Tuesday, March 26, 2019
PCT Closures - Know How to Download Detour Maps
Fire closures on the PCT combined with heavy snow accumulation earned 2017 the nickname "The Year of Fire and Ice," and in 2018 with lighter snow, we had at least as much trouble with fire closures, including closures in the symbolic section between Hart's Pass and the Northern Monument. Many times hikers had to detour off of the official PCT route, usually following signs, but occasionally getting off course. Guthooks, the most popular map application on the trail in 2017 and 2018, often did not cover the detour routes.
What can you do? In addition to talking with other hikers, check the PCT trail closures every time you get into town to see if something has been announced, and if warnings have been posted, usually when a closure seems imminent. Next, study the closure and alternates, possibly downloading the closure details to your phone.
Do I need to say this? Never Hike a Closure. It's hard for me imagine a more disrespectful violation of trail etiquette. The PCTA, volunteers, and land managers are working hard to keep the trail safe and open, and you are abusing the trail and these people when you hike a closure. Regardless of your own judgement, hiking a trail that has been damaged almost always causes additional erosion and increases the effort to bring the trail back up to standard.
Next, consider locating a paper map, or download digital maps that cover the closure route. Digital maps show you the trails mentioned in the alternate route, elevation changes, major water sources and campgrounds, and can be especially valuable in the first few days of a closure announcement when signage may not be up yet. Viewed through a smartphone application, these maps will also pinpoint your location using the phone's GPS. Avenza is an easy-to-use map display app favored by the Forest Service that you can download free. Some maps are free on Avenza, but a fee of up to about $15 is more typical.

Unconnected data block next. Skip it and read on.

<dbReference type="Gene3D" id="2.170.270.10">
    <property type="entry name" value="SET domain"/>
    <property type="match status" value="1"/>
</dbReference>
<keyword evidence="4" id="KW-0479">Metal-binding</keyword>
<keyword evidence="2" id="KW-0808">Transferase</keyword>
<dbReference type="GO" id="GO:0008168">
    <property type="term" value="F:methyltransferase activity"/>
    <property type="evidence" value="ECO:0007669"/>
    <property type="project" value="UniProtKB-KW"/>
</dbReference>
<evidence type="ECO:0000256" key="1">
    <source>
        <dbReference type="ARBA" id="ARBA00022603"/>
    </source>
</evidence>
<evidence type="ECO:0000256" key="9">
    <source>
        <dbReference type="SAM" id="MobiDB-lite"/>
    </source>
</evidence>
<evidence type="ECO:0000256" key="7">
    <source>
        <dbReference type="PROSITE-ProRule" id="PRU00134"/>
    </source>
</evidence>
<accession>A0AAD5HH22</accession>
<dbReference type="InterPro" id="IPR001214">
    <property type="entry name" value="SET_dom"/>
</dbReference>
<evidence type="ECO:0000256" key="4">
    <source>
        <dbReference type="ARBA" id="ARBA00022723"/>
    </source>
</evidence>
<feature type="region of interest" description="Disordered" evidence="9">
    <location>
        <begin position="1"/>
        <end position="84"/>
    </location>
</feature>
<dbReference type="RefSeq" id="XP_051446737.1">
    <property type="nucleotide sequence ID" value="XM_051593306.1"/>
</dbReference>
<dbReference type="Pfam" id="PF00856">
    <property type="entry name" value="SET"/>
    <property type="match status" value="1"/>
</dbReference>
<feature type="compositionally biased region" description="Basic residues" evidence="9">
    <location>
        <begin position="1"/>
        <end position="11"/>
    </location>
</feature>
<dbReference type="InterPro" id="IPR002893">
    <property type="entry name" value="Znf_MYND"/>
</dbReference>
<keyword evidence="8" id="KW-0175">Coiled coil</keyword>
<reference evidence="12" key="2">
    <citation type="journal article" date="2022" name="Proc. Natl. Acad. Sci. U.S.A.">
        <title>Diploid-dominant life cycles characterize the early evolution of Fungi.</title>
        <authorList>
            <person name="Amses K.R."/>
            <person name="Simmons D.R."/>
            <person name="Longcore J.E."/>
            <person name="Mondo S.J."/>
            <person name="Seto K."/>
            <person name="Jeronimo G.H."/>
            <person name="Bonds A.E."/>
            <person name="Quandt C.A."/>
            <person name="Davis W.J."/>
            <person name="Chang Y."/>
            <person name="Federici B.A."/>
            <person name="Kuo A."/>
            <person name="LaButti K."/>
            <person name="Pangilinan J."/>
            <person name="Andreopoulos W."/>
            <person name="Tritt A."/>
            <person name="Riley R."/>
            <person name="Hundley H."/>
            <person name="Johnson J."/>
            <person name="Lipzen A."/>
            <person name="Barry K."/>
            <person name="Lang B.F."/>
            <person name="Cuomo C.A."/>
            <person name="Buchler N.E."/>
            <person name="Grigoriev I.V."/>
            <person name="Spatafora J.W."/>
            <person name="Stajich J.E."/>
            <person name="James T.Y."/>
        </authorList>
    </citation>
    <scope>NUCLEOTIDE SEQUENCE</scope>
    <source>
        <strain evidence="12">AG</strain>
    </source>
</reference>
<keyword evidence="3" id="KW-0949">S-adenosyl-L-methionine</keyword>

Two digital map resources cover almost the entire trail in detail: the National Geographic Trails Illustrated Maps, which cover most of the PCT, and the Forest Service Visitor Maps for California, which fill in most of the gaps in the Trails Illustrated maps.
In 2018 in the Goat Rocks Wilderness, I was happy to have a digital map of a nine mile detour. The map showed me exactly where I was on the detour, and helped me pick a great campsite. The next morning, two Forest Service rangers told me about another PCT hiker taking a wrong turn and ending up in their fire line just the day before.
Also in 2018 I had downloaded the Trails Illustrated Map covering the Northern Cascades National Park and was able to see the entire Ross Lake detour. Camped in a smoky haze north of Stehekin, I opted to come back later, hoping that the trail from Rainy Pass to Manning Park would reopen, which it did, with a remaining detour. Some of my fellow hikers on tighter schedules, painstakingly transcribed information off of my map, even taking photos of my phone screen. That group did make it to the Canadian border via Ross Lake, but at least one of them was going to quit the trail before they were able to study the detailed map. Later, when I hiked passed Hart's Pass, I was happy to have a detailed map of the remaining detour, which again helped in picking a campsite, and helped sort out one trail junction where the PCT signage was missing.
Hiking the PCT will be adventure enough without getting lost on a detour. Good luck and enjoy your hike.